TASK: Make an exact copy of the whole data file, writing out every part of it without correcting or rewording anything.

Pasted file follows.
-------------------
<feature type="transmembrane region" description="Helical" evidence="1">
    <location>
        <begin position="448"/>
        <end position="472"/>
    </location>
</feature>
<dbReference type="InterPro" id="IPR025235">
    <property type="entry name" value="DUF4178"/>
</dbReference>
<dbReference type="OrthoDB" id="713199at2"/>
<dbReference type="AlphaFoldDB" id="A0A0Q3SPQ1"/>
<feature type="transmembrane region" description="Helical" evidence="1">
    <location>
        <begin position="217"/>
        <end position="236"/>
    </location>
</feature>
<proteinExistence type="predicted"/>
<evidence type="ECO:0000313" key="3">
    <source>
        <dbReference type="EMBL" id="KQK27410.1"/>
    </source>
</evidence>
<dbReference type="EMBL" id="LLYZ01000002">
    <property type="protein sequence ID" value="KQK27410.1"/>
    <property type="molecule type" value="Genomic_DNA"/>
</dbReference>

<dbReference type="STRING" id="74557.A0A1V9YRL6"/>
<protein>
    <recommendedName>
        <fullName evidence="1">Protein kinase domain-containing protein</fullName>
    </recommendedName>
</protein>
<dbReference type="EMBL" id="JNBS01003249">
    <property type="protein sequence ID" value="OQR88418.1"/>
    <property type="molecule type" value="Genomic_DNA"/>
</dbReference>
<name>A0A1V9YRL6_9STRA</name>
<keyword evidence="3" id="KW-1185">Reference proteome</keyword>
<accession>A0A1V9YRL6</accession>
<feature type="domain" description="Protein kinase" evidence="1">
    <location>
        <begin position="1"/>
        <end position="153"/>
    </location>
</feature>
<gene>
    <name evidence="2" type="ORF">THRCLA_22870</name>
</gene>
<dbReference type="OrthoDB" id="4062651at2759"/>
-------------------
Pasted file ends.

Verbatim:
<feature type="transmembrane region" description="Helical" evidence="1">
    <location>
        <begin position="448"/>
        <end position="472"/>
    </location>
</feature>
<dbReference type="InterPro" id="IPR025235">
    <property type="entry name" value="DUF4178"/>
</dbReference>
<dbReference type="OrthoDB" id="713199at2"/>
<dbReference type="AlphaFoldDB" id="A0A0Q3SPQ1"/>
<feature type="transmembrane region" description="Helical" evidence="1">
    <location>
        <begin position="217"/>
        <end position="236"/>
    </location>
</feature>
<proteinExistence type="predicted"/>
<evidence type="ECO:0000313" key="3">
    <source>
        <dbReference type="EMBL" id="KQK27410.1"/>
    </source>
</evidence>
<dbReference type="EMBL" id="LLYZ01000002">
    <property type="protein sequence ID" value="KQK27410.1"/>
    <property type="molecule type" value="Genomic_DNA"/>
</dbReference>

<dbReference type="STRING" id="74557.A0A1V9YRL6"/>
<protein>
    <recommendedName>
        <fullName evidence="1">Protein kinase domain-containing protein</fullName>
    </recommendedName>
</protein>
<dbReference type="EMBL" id="JNBS01003249">
    <property type="protein sequence ID" value="OQR88418.1"/>
    <property type="molecule type" value="Genomic_DNA"/>
</dbReference>
<name>A0A1V9YRL6_9STRA</name>
<keyword evidence="3" id="KW-1185">Reference proteome</keyword>
<accession>A0A1V9YRL6</accession>
<feature type="domain" description="Protein kinase" evidence="1">
    <location>
        <begin position="1"/>
        <end position="153"/>
    </location>
</feature>
<gene>
    <name evidence="2" type="ORF">THRCLA_22870</name>
</gene>
<dbReference type="OrthoDB" id="4062651at2759"/>